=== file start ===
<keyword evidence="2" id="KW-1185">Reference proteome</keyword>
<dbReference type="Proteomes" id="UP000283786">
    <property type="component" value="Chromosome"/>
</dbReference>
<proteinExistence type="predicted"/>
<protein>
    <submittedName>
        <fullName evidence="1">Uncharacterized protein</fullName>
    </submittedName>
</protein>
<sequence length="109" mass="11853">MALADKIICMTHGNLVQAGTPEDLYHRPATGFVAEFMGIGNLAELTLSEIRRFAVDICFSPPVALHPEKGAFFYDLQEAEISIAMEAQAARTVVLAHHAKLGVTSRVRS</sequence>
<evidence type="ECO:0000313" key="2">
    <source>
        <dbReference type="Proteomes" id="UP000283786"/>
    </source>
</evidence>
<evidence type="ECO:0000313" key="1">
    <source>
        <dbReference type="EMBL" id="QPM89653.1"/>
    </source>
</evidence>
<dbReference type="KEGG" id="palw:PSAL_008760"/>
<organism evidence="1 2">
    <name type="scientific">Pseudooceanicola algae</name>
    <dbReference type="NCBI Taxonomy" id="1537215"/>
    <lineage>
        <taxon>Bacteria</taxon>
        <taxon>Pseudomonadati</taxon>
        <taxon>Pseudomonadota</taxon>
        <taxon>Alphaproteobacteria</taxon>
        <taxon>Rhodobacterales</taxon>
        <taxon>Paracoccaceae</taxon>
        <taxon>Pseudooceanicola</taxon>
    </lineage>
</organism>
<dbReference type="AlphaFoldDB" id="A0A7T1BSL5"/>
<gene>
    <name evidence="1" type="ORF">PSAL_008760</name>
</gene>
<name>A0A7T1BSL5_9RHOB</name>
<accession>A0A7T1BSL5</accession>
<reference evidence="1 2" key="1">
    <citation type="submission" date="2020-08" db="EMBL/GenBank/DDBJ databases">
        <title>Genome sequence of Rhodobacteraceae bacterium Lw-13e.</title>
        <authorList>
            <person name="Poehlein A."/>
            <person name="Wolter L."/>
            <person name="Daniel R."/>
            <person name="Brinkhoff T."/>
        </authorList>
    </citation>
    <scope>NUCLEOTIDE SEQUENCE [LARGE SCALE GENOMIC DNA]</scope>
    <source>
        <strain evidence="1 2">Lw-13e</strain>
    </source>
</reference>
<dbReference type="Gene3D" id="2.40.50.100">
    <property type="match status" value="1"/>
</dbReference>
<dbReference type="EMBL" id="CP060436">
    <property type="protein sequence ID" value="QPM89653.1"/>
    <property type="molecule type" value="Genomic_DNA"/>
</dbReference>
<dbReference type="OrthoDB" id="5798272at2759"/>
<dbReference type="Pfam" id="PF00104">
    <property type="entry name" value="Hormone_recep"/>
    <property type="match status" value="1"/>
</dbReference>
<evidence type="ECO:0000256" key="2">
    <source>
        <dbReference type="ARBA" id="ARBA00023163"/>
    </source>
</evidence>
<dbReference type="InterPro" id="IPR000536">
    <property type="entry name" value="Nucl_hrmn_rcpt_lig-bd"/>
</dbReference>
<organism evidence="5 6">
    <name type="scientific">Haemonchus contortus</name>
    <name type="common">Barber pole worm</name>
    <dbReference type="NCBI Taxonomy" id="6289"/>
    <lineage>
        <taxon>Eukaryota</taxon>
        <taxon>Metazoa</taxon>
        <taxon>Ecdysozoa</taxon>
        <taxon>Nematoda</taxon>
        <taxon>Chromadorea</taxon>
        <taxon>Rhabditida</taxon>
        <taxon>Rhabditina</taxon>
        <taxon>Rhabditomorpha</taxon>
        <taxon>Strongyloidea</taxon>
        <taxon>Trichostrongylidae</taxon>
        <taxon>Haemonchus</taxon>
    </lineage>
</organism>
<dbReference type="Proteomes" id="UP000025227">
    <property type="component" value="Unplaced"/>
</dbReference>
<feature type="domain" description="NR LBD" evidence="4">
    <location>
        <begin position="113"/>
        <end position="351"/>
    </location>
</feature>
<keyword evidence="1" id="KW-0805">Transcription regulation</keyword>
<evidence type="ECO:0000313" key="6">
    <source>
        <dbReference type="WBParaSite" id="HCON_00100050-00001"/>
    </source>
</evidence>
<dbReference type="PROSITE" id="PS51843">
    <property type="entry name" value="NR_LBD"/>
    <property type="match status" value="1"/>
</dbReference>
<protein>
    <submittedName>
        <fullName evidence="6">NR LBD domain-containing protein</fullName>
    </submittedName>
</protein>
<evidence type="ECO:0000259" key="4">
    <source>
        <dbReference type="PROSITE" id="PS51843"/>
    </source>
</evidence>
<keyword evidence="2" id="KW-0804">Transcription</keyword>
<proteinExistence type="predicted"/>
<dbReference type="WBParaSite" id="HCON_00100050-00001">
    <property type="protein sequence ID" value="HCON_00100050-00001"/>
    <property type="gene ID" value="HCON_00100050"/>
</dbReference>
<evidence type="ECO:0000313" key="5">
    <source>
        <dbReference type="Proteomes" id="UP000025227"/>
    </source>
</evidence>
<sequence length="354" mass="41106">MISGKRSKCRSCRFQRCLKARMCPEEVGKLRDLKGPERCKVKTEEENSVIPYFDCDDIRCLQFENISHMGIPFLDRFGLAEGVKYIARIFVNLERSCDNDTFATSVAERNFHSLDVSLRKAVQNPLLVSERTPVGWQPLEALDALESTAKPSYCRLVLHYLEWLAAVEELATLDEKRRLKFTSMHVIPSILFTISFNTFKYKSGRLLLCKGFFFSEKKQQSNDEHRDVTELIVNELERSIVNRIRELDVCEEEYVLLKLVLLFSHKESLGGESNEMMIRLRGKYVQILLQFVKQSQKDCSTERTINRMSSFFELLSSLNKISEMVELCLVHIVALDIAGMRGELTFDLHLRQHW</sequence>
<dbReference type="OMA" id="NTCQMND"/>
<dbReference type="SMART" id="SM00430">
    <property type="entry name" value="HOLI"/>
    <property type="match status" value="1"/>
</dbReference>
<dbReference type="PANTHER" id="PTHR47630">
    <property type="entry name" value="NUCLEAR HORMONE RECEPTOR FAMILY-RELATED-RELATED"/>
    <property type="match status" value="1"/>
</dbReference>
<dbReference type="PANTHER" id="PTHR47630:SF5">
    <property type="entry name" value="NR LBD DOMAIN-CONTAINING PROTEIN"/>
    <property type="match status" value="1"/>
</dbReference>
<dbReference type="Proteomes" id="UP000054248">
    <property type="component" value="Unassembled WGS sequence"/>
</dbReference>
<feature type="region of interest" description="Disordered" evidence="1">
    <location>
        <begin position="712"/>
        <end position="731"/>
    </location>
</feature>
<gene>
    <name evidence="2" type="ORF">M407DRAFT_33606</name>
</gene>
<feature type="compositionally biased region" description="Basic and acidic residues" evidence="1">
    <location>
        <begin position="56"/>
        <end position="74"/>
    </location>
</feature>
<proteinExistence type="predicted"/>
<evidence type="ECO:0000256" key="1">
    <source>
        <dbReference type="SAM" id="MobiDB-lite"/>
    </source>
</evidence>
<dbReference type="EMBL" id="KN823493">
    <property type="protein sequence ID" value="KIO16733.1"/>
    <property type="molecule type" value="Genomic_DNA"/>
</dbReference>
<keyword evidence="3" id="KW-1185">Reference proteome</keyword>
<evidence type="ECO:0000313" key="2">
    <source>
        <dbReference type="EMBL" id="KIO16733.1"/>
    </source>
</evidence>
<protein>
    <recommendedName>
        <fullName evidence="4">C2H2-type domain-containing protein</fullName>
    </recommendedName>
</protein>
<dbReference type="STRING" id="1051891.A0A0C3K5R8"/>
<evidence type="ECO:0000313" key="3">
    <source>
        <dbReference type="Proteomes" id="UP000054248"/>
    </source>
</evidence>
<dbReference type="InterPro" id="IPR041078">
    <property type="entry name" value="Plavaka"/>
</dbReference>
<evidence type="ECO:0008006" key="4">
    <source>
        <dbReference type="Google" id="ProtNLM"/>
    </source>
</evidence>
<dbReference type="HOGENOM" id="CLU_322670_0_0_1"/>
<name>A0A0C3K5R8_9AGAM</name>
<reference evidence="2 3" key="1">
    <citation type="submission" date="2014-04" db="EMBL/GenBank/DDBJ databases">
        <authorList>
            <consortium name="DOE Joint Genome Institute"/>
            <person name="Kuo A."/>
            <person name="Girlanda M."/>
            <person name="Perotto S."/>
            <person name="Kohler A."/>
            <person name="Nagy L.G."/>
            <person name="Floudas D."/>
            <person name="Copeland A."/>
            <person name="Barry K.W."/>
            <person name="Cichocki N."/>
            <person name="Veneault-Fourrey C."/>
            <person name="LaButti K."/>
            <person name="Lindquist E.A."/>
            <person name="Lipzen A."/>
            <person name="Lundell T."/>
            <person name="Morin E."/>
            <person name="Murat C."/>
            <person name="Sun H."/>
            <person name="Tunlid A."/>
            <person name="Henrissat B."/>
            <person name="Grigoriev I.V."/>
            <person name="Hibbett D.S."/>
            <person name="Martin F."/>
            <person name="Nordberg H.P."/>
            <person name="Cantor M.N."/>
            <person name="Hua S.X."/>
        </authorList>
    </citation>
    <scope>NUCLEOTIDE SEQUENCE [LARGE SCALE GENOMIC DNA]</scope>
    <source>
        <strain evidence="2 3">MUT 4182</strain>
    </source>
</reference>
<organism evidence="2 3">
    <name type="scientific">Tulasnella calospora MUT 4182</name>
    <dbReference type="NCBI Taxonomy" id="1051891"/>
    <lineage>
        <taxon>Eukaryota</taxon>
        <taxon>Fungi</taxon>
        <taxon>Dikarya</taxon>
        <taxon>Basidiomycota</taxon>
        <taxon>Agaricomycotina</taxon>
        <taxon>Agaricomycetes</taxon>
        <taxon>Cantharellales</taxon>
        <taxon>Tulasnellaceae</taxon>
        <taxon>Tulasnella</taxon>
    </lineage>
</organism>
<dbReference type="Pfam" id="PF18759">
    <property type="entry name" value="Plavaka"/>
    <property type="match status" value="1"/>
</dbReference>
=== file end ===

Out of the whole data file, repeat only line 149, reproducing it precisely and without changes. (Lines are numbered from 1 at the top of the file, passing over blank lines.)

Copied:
<dbReference type="Proteomes" id="UP000054248">